The Lost Garden

lost garden

I’m sure there were carrots here

While the gardener was away the chickweed made a bid for world domination in the vegetable beds and secured its empire with an outer defense of 3 foot high nettles. Now this is obviously a tribute to the fertility of my soil but I must confess that after a month of neglect I was probably lucky to be able to get into the garden without a machete.
After two days of weeding, muttering and general grumpiness, the carrots and parsnips were freed from their green blanket and appear to be none the worse. So order is now being restored and the gardener’s tuneless whistle accompanies the squeaking wheelbarrow once more.

Rhubarb and Knot Grass caterpillarHowever, it is not all sweetness and light in the croft garden, the Head Gardner is not a happy man, something is eating the rhubarb and doing so in broad daylight. Now I have to admire this small hairy caterpillar (Knot Grass Acronicta rumicis) not just for the impressive chomping ability and robustness of its digestive system but for having the audacity to reduce the Head Gardener’s prize rhubarb to lace curtains. Fortunately it does not appear to affect the stems so our supply of breakfast rhubarb crumble is safe.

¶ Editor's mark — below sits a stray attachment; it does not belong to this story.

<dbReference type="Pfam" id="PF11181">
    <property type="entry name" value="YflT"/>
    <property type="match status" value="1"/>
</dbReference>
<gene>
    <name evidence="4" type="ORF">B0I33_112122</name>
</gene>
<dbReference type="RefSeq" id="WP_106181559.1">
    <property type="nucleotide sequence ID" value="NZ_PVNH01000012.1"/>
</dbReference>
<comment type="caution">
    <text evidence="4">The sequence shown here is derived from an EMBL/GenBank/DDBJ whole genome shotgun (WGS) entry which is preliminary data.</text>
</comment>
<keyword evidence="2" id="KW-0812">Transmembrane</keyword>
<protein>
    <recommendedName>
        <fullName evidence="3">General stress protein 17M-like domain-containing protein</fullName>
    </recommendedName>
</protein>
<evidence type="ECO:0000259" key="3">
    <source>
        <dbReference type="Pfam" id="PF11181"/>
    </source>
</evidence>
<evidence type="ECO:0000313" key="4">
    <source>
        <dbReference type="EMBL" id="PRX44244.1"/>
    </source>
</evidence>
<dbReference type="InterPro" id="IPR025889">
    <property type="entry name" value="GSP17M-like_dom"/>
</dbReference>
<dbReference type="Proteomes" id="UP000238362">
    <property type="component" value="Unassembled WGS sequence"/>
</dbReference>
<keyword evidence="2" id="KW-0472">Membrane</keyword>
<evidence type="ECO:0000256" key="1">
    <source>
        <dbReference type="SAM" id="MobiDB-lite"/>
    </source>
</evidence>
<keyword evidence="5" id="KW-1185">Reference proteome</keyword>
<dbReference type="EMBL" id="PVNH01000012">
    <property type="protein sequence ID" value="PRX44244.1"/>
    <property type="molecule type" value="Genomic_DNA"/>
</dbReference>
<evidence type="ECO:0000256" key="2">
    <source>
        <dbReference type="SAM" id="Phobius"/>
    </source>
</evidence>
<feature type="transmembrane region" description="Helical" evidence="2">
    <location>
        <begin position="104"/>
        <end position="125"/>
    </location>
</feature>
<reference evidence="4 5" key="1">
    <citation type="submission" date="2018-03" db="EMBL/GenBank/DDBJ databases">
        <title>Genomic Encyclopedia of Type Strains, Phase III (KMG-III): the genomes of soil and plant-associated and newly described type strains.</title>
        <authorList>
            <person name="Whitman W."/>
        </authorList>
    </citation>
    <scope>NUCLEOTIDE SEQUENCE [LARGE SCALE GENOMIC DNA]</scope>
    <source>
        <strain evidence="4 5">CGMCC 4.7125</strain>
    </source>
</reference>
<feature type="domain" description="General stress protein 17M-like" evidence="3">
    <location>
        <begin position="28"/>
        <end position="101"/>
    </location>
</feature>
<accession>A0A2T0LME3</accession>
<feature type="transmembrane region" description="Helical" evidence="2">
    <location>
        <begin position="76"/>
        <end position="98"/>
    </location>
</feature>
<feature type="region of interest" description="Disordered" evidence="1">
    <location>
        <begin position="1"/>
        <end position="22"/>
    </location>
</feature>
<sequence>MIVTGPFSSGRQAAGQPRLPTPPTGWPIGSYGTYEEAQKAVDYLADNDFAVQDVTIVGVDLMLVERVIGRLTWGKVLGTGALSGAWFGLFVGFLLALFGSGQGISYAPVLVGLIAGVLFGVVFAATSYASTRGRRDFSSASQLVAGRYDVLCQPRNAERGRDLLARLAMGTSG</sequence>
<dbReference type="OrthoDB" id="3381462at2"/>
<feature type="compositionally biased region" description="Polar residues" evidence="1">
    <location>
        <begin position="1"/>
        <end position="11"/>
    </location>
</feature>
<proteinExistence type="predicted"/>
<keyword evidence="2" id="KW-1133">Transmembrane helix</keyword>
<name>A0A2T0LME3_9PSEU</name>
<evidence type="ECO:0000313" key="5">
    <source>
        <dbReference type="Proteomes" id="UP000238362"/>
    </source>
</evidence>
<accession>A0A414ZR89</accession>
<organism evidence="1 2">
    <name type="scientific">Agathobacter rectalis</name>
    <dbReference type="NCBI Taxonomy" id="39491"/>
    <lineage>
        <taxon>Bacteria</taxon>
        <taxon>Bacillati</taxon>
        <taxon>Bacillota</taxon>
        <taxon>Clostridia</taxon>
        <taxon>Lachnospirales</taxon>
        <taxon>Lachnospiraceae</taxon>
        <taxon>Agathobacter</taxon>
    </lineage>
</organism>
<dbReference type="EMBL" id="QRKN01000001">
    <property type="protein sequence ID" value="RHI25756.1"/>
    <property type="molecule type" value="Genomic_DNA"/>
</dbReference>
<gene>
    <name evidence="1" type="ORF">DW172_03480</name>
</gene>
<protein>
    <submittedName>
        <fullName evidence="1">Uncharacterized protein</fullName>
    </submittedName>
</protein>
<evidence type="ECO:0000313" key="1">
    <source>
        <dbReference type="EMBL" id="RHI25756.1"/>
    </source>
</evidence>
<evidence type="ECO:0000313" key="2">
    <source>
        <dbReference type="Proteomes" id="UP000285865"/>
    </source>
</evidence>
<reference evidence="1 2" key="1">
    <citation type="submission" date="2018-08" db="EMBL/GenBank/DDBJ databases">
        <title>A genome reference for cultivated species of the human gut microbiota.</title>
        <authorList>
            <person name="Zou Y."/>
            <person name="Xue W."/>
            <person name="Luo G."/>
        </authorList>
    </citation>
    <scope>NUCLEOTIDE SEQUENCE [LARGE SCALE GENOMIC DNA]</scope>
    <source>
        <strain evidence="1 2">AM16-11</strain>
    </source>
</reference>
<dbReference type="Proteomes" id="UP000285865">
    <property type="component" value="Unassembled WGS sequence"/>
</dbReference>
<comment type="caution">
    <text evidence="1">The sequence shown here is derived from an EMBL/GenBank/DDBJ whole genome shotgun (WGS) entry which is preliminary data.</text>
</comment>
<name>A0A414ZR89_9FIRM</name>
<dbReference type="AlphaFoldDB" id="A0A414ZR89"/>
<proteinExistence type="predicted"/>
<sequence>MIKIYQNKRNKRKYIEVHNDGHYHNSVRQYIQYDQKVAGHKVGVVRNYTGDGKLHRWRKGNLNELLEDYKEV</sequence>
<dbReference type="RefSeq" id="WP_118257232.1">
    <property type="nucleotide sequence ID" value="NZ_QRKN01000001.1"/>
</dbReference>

The cottage garden has still to be returned to good order and remains in a state of riotous decadence. It is suffering from excessive fecundity and exuberance with an air of fin de siècle weariness. However, with the help of an equinoctial tempest, sobriety and decorum will be restored at some point.

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4 thoughts on “The Lost Garden

  1. Ah, so lovely to read your eloquent prose again! Knowing from my Mum’s garden what Neglect does I didn’t envy you your expedition into the deep green unknown, but at least chickweed is easy to pull up and even nettles when they are newly rooted – have you got a freezer full of nettle soup now?! Our chickens would have welcomed your chickweed as an alternative to the overgrown courgettes they have been seeing rather a lot of recently.The Acronicta rumicis and lacey rhubarb saga goes to show nature has a purpose for everything, it seems. So, with tuneless whistles, squeaky wheelbarrow, breakfast rhubarb crumbles and the onset of tempests, it certainly appears that sobriety and decorum will eventually be restored. Welcome back!

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